Home prices have dropped the most in 11 years with soaring mortgage rates driving away would-be buyers


The US housing market has slowed down over the past year, with soaring mortgage rates driving away would-be buyers.Getty Images/Mark Wilson

  • The median US home price fell nearly 2% year-over-year in April, the National Association of Realtors said.

  • That’s the sharpest drop since January 2012.

  • The housing market slowdown comes as soaring mortgage rates push away would-be buyers.

US home prices just logged their biggest annualized drop in over 11 years, with soaring mortgage rates driving a slowdown.

The national median existing-home price slumped 1.7% to $388,800 last month, according to data from the National Association of Realtors – the metric’s biggest year-on-year drop since January 2012.

Median prices have now fallen 6% from their peak of $413,800 last June.

The slump comes amid a rapid rise in mortgage rates, with the average 30-year fixed-rate mortgage climbing from 5.25% to 6.35% over the past year, according to data from Freddie Mac.

That has likely weighed on demand by making homes less affordable for most buyers, and discouraging people locked in at lower mortgage rates from selling their houses.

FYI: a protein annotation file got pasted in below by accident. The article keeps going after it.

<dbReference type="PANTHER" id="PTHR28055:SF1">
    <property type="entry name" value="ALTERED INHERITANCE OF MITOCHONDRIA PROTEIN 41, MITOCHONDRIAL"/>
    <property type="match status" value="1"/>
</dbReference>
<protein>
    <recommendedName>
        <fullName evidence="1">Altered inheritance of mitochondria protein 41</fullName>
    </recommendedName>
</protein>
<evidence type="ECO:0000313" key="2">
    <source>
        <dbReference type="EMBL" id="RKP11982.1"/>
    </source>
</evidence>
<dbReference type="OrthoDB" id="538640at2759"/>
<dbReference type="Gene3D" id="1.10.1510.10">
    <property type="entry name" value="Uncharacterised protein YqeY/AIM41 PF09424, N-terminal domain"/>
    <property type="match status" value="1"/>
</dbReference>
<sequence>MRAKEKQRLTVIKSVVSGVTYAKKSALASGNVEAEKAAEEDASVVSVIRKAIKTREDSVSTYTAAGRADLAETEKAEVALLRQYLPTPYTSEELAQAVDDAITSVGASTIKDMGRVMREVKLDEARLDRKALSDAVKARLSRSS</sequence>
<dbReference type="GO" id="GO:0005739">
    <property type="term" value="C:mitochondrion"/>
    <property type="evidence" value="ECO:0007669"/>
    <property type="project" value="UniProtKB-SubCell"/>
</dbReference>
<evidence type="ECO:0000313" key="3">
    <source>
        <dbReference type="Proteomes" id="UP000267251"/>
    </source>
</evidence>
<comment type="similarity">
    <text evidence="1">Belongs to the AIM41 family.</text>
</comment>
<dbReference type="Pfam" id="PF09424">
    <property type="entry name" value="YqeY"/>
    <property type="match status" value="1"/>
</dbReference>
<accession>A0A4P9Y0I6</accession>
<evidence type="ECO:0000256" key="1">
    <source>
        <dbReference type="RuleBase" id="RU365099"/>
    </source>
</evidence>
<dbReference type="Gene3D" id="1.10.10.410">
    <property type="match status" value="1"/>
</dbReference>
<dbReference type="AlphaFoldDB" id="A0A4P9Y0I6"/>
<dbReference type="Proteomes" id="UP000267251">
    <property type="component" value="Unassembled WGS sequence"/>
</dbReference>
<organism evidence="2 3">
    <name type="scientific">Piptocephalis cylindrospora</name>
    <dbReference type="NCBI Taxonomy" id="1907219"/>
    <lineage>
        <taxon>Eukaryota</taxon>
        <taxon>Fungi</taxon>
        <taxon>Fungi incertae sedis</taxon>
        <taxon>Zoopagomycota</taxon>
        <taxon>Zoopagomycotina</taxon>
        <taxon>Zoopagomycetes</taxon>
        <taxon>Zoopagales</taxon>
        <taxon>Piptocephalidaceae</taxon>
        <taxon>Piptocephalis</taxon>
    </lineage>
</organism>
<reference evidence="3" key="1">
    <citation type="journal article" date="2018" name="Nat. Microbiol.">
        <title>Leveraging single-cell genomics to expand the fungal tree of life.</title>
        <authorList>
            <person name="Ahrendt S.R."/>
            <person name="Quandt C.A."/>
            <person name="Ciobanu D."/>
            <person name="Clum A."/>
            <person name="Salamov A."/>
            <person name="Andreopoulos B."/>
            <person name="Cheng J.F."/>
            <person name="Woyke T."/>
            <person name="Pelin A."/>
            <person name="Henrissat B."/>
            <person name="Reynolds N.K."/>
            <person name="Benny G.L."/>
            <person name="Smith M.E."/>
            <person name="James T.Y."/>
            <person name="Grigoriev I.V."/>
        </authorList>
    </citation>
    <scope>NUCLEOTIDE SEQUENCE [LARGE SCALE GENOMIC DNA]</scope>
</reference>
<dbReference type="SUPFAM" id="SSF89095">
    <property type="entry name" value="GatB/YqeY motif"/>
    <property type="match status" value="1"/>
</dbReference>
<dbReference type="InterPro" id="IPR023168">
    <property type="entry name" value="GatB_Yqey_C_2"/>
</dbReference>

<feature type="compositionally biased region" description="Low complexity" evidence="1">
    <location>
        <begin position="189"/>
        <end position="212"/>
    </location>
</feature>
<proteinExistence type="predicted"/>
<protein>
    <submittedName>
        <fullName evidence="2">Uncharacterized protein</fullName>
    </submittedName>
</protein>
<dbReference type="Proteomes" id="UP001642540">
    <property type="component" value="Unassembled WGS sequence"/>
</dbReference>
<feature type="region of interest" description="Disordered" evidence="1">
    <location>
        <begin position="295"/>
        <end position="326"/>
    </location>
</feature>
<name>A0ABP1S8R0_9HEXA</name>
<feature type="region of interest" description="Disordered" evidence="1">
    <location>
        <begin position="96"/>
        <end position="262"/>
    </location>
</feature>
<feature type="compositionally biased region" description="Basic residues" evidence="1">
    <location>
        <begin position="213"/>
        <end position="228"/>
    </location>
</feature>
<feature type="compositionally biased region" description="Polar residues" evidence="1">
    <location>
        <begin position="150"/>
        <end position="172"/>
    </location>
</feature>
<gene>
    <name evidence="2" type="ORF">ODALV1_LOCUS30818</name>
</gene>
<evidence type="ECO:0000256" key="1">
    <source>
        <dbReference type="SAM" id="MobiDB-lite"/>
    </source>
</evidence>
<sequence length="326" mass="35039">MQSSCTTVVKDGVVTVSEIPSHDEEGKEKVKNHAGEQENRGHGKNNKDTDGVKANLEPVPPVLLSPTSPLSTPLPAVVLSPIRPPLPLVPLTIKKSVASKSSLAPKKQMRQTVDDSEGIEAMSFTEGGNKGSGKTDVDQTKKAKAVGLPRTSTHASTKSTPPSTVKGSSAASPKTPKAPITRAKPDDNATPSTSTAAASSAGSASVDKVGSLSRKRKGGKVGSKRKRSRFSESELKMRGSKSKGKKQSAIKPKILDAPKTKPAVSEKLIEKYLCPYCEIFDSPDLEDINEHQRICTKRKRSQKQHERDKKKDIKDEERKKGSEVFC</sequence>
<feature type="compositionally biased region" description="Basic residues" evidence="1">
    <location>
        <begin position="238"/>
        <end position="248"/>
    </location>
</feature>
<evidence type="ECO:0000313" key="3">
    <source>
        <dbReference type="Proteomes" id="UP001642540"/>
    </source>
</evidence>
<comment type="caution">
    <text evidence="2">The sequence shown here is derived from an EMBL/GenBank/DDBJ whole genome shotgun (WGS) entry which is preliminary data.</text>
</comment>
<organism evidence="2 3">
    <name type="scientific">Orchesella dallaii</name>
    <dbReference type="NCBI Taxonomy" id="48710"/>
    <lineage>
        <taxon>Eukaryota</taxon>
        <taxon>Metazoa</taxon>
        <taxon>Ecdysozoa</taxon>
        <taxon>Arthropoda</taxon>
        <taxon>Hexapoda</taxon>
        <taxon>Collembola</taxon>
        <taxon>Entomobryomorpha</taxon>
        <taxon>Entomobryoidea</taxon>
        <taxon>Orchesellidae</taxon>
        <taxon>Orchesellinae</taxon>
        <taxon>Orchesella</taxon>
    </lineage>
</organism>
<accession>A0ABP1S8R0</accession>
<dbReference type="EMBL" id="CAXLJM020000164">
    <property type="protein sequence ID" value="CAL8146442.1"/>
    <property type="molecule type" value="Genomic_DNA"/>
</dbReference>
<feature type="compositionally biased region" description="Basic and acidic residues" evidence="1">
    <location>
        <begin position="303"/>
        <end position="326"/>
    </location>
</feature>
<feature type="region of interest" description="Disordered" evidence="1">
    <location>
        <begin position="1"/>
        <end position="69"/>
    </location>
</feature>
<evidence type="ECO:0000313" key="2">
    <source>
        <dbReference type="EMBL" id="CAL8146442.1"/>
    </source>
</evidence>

Mortgages have become more expensive over the past year due to the Federal Reserve’s aggressive interest-rate hikes.

The central bank has lifted benchmark borrowing costs from near-zero to over 5% over the past year in a bid to bring down soaring prices – and while inflation appears to be cooling and moving closer to the Fed’s 2% target, that’s weighed heavily on certain stocks, as well as bonds and housing.

There was also a sharp drop in sales activity alongside the slump in prices, with total completed transactions for existing homes falling 3.4% between March and April and over 23% year-on-year.

The slowdown was particularly felt in the western half of the US, with prices still rising in much of the east.

Read more: US commercial real-estate prices just fell for the first time in 12 years – and are likely to drop further, Moody’s warns

Read the original article on Business Insider

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